Anthony Misiano, more commonly known as Harley’s Joker, has a cult following and is even regarded as something of a sex symbol among the Con set. I asked if he agrees with that sentiment. “Dear god no, people are nuts,” he tells me with a self-effacing sense of humor. “I’m a funny-looking, nimble noodley, fuzzy scruffy man, borderline antithesis of sexy.” (Tell that to his 76,000 plus Facebook followers!)
It took Misiano over a year to put together his costume, born from a love of the Joker and a creative itch to work on a new project. He claims it takes three to four hours to go “from naked to Joker,” which includes not only a three-piece suit, but elaborate hair and makeup. He originally only intended to go to the San Diego con–he’s a native–but his popularity has taken him to six in the past year.
He’s still not used to his new-found fame, though. “It’s very strange and largely undeserved in my opinion,” he says. “It’s nice to have a platform from which to showcase my work and actually get an audience’s reaction, but it never stops being strange, amusing, and humbling.”
Still, cosplay can be tricky to navigate, especially for women; it can very much be a “man’s world,” and many women characters have tight fitting or revealing costumes that open the cosplayer up to sexual attention, wanted or otherwise. “I have had a few men make inappropriate comments or cat calls, or creep around a corner and try to sneak pictures without asking first, which isn’t cool,” Sutton admits–though she chooses to believe those instances are “in the minority.”
And it’s not just men doing the creeping–Sutton has seen women harass half-naked men just as fiercely (sometimes moreso) as their male counterparts. Then there was this incident: “I had a woman once ask my husband if she could kiss me mouth to mouth because she has always fantasized about making out with Emma Frost,” she tells me. “We had to explain to her that we were married, and that I was not really Emma Frost.”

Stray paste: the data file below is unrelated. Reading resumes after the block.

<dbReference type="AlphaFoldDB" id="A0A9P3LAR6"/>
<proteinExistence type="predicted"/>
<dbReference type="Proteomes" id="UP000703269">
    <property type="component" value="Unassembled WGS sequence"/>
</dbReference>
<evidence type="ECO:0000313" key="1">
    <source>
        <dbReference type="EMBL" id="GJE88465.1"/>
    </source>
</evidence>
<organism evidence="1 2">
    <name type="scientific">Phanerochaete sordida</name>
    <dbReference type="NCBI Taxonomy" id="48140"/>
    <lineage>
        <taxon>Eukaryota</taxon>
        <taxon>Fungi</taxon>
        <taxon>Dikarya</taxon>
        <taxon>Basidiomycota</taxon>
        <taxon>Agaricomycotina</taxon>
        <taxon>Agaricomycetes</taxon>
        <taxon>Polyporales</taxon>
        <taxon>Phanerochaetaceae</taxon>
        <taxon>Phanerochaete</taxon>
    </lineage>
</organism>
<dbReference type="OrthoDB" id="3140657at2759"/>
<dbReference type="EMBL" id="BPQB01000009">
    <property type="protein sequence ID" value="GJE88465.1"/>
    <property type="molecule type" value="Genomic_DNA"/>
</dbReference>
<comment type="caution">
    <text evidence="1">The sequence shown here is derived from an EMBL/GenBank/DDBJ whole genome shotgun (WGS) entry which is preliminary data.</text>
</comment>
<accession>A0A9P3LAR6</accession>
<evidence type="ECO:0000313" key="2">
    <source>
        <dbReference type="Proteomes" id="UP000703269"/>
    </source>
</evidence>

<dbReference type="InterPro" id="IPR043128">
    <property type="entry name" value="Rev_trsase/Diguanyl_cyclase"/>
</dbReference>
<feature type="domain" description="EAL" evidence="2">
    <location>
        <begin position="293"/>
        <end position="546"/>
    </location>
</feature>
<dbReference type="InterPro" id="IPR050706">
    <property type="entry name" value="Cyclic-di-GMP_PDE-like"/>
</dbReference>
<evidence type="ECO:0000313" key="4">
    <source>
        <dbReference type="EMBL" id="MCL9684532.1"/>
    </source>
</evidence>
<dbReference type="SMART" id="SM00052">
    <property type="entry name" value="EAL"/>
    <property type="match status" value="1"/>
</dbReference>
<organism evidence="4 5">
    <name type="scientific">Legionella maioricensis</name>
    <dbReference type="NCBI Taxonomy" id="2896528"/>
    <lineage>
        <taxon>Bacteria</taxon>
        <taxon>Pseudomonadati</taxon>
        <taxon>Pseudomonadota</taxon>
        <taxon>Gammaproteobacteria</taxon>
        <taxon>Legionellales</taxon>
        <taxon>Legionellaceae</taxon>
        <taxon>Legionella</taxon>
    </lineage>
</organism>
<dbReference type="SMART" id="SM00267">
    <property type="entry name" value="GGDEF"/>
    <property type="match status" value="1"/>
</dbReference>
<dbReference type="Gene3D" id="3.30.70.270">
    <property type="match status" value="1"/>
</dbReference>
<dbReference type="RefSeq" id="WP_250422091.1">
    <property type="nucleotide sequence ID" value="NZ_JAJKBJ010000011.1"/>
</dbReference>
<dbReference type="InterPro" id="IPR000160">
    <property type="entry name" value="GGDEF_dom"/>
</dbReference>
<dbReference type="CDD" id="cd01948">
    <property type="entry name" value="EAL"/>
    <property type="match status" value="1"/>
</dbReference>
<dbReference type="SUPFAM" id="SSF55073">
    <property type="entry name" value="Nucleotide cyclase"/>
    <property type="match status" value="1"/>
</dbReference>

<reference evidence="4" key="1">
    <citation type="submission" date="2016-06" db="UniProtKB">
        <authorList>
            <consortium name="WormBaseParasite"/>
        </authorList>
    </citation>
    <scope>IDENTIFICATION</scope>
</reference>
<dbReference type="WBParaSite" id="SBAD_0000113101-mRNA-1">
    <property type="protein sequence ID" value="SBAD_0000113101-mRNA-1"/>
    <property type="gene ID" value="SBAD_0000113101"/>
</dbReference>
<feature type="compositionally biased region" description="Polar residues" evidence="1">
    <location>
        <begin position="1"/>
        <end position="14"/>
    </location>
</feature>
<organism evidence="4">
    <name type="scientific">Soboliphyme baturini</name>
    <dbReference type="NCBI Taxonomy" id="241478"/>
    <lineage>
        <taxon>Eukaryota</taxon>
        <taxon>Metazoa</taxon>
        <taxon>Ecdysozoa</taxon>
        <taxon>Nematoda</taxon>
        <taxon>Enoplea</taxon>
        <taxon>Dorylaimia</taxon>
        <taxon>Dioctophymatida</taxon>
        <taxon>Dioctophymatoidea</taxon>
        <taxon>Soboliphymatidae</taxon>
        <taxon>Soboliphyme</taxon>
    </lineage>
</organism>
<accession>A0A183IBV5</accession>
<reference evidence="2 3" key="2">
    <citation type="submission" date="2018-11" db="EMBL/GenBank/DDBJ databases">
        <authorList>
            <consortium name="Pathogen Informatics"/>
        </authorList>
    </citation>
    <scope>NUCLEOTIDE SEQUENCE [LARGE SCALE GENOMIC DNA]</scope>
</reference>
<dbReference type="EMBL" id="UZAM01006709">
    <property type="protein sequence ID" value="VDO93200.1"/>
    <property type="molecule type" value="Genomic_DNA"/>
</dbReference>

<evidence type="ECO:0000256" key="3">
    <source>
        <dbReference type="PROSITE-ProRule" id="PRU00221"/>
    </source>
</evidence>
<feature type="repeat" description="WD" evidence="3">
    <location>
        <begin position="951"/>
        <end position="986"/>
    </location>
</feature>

Conversely, female cosplayers can steal the show from their male counterparts. (I mean, hello, boobs.) “I think male cosplayers actually don’t get the credit they deserve,” Emily tells me, “which is kind of unfortunate since some of their work is really amazing!”
At the end of the day, though, cosplay is a rewarding means of self-expression and a way to be part of a community of like-minded people. “It’s a very unique art form that permits one as much creative freedom as they wish, yet also as many strict guidelines as one wishes to follow,” Misiano explains.
“It’s a beautiful thing to see a woman dressed as Buffy and a man dressed as Cookie Monster laughing and talking about how much they love Doctor Who,” Sutton agrees. “Everyone that attends cons is there to participate in the ‘nerd’ community, and fans from across the board are welcome and accepted.”
What’s not to love about that? Now if I could just find someone to make me a Daenerys costume…
Check out some of Victor Gamez shots from San Diego ComicCon: